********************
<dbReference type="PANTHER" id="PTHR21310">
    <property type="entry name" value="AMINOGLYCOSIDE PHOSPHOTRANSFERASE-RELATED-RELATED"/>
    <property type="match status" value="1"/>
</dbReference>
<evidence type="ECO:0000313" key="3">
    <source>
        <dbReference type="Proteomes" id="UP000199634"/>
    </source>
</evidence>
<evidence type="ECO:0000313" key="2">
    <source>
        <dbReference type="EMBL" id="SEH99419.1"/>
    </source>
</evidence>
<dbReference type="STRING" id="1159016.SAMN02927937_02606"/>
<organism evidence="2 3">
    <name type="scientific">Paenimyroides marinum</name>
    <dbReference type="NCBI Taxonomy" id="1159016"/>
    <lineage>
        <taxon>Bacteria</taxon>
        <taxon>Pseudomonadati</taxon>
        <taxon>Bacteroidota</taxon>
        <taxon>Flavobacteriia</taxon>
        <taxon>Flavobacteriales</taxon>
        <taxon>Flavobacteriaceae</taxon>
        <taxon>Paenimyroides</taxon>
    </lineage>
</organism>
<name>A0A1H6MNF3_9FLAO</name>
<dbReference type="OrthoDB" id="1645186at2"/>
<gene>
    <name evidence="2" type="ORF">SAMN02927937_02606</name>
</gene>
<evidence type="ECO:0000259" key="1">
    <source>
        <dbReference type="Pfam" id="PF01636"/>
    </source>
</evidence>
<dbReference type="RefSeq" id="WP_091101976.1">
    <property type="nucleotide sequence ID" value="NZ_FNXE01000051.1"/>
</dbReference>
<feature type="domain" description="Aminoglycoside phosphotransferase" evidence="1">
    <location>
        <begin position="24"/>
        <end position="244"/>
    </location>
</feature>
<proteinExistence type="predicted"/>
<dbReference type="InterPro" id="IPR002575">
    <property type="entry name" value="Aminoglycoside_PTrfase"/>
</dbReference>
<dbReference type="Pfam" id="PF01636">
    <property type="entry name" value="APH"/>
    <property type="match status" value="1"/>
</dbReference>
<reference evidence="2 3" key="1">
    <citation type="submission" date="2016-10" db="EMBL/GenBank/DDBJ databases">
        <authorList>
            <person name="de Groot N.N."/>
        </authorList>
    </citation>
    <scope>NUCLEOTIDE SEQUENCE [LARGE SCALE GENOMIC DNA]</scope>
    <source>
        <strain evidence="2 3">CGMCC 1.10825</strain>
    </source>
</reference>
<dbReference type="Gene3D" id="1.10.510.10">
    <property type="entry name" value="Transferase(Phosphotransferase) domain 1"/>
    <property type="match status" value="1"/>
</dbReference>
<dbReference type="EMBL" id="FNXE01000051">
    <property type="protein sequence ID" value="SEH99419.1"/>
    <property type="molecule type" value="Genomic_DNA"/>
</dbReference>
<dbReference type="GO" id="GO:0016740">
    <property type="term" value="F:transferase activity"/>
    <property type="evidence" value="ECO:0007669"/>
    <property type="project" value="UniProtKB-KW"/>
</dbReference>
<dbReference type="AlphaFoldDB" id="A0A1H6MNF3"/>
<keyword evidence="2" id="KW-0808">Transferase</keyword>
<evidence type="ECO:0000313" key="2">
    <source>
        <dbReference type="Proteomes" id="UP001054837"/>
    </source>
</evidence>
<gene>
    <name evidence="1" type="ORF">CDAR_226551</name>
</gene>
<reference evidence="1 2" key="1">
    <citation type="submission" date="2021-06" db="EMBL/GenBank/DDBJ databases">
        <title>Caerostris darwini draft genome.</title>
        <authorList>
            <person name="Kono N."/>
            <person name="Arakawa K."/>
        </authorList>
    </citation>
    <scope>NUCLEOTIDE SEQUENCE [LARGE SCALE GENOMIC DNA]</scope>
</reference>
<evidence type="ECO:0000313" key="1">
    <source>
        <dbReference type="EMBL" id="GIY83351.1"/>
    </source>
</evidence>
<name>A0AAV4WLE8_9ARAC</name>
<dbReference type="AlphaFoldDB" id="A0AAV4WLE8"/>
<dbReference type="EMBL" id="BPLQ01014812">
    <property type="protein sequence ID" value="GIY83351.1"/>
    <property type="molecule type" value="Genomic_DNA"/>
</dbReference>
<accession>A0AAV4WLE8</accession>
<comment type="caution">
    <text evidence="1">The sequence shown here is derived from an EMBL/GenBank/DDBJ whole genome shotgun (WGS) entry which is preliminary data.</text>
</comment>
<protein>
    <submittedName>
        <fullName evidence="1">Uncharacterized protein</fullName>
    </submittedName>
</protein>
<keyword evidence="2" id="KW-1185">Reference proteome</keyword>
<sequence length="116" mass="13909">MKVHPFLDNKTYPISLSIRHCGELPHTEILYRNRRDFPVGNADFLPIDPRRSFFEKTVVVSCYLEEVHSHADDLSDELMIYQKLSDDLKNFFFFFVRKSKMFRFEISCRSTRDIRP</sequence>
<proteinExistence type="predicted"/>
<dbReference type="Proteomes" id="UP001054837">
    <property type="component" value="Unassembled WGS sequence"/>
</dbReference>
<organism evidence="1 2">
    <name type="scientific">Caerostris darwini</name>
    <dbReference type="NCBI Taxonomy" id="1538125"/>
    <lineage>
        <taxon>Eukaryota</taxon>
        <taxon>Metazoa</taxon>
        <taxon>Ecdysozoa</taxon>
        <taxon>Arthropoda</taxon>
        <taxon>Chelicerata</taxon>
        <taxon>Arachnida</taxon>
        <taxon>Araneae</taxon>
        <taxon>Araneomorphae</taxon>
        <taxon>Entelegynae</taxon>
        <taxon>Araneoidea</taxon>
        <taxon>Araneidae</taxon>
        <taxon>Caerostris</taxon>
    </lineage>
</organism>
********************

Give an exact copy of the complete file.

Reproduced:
<dbReference type="PANTHER" id="PTHR21310">
    <property type="entry name" value="AMINOGLYCOSIDE PHOSPHOTRANSFERASE-RELATED-RELATED"/>
    <property type="match status" value="1"/>
</dbReference>
<evidence type="ECO:0000313" key="3">
    <source>
        <dbReference type="Proteomes" id="UP000199634"/>
    </source>
</evidence>
<evidence type="ECO:0000313" key="2">
    <source>
        <dbReference type="EMBL" id="SEH99419.1"/>
    </source>
</evidence>
<dbReference type="STRING" id="1159016.SAMN02927937_02606"/>
<organism evidence="2 3">
    <name type="scientific">Paenimyroides marinum</name>
    <dbReference type="NCBI Taxonomy" id="1159016"/>
    <lineage>
        <taxon>Bacteria</taxon>
        <taxon>Pseudomonadati</taxon>
        <taxon>Bacteroidota</taxon>
        <taxon>Flavobacteriia</taxon>
        <taxon>Flavobacteriales</taxon>
        <taxon>Flavobacteriaceae</taxon>
        <taxon>Paenimyroides</taxon>
    </lineage>
</organism>
<name>A0A1H6MNF3_9FLAO</name>
<dbReference type="OrthoDB" id="1645186at2"/>
<gene>
    <name evidence="2" type="ORF">SAMN02927937_02606</name>
</gene>
<evidence type="ECO:0000259" key="1">
    <source>
        <dbReference type="Pfam" id="PF01636"/>
    </source>
</evidence>
<dbReference type="RefSeq" id="WP_091101976.1">
    <property type="nucleotide sequence ID" value="NZ_FNXE01000051.1"/>
</dbReference>
<feature type="domain" description="Aminoglycoside phosphotransferase" evidence="1">
    <location>
        <begin position="24"/>
        <end position="244"/>
    </location>
</feature>
<proteinExistence type="predicted"/>
<dbReference type="InterPro" id="IPR002575">
    <property type="entry name" value="Aminoglycoside_PTrfase"/>
</dbReference>
<dbReference type="Pfam" id="PF01636">
    <property type="entry name" value="APH"/>
    <property type="match status" value="1"/>
</dbReference>
<reference evidence="2 3" key="1">
    <citation type="submission" date="2016-10" db="EMBL/GenBank/DDBJ databases">
        <authorList>
            <person name="de Groot N.N."/>
        </authorList>
    </citation>
    <scope>NUCLEOTIDE SEQUENCE [LARGE SCALE GENOMIC DNA]</scope>
    <source>
        <strain evidence="2 3">CGMCC 1.10825</strain>
    </source>
</reference>
<dbReference type="Gene3D" id="1.10.510.10">
    <property type="entry name" value="Transferase(Phosphotransferase) domain 1"/>
    <property type="match status" value="1"/>
</dbReference>
<dbReference type="EMBL" id="FNXE01000051">
    <property type="protein sequence ID" value="SEH99419.1"/>
    <property type="molecule type" value="Genomic_DNA"/>
</dbReference>
<dbReference type="GO" id="GO:0016740">
    <property type="term" value="F:transferase activity"/>
    <property type="evidence" value="ECO:0007669"/>
    <property type="project" value="UniProtKB-KW"/>
</dbReference>
<dbReference type="AlphaFoldDB" id="A0A1H6MNF3"/>
<keyword evidence="2" id="KW-0808">Transferase</keyword>
<evidence type="ECO:0000313" key="2">
    <source>
        <dbReference type="Proteomes" id="UP001054837"/>
    </source>
</evidence>
<gene>
    <name evidence="1" type="ORF">CDAR_226551</name>
</gene>
<reference evidence="1 2" key="1">
    <citation type="submission" date="2021-06" db="EMBL/GenBank/DDBJ databases">
        <title>Caerostris darwini draft genome.</title>
        <authorList>
            <person name="Kono N."/>
            <person name="Arakawa K."/>
        </authorList>
    </citation>
    <scope>NUCLEOTIDE SEQUENCE [LARGE SCALE GENOMIC DNA]</scope>
</reference>
<evidence type="ECO:0000313" key="1">
    <source>
        <dbReference type="EMBL" id="GIY83351.1"/>
    </source>
</evidence>
<name>A0AAV4WLE8_9ARAC</name>
<dbReference type="AlphaFoldDB" id="A0AAV4WLE8"/>
<dbReference type="EMBL" id="BPLQ01014812">
    <property type="protein sequence ID" value="GIY83351.1"/>
    <property type="molecule type" value="Genomic_DNA"/>
</dbReference>
<accession>A0AAV4WLE8</accession>
<comment type="caution">
    <text evidence="1">The sequence shown here is derived from an EMBL/GenBank/DDBJ whole genome shotgun (WGS) entry which is preliminary data.</text>
</comment>
<protein>
    <submittedName>
        <fullName evidence="1">Uncharacterized protein</fullName>
    </submittedName>
</protein>
<keyword evidence="2" id="KW-1185">Reference proteome</keyword>
<sequence length="116" mass="13909">MKVHPFLDNKTYPISLSIRHCGELPHTEILYRNRRDFPVGNADFLPIDPRRSFFEKTVVVSCYLEEVHSHADDLSDELMIYQKLSDDLKNFFFFFVRKSKMFRFEISCRSTRDIRP</sequence>
<proteinExistence type="predicted"/>
<dbReference type="Proteomes" id="UP001054837">
    <property type="component" value="Unassembled WGS sequence"/>
</dbReference>
<organism evidence="1 2">
    <name type="scientific">Caerostris darwini</name>
    <dbReference type="NCBI Taxonomy" id="1538125"/>
    <lineage>
        <taxon>Eukaryota</taxon>
        <taxon>Metazoa</taxon>
        <taxon>Ecdysozoa</taxon>
        <taxon>Arthropoda</taxon>
        <taxon>Chelicerata</taxon>
        <taxon>Arachnida</taxon>
        <taxon>Araneae</taxon>
        <taxon>Araneomorphae</taxon>
        <taxon>Entelegynae</taxon>
        <taxon>Araneoidea</taxon>
        <taxon>Araneidae</taxon>
        <taxon>Caerostris</taxon>
    </lineage>
</organism>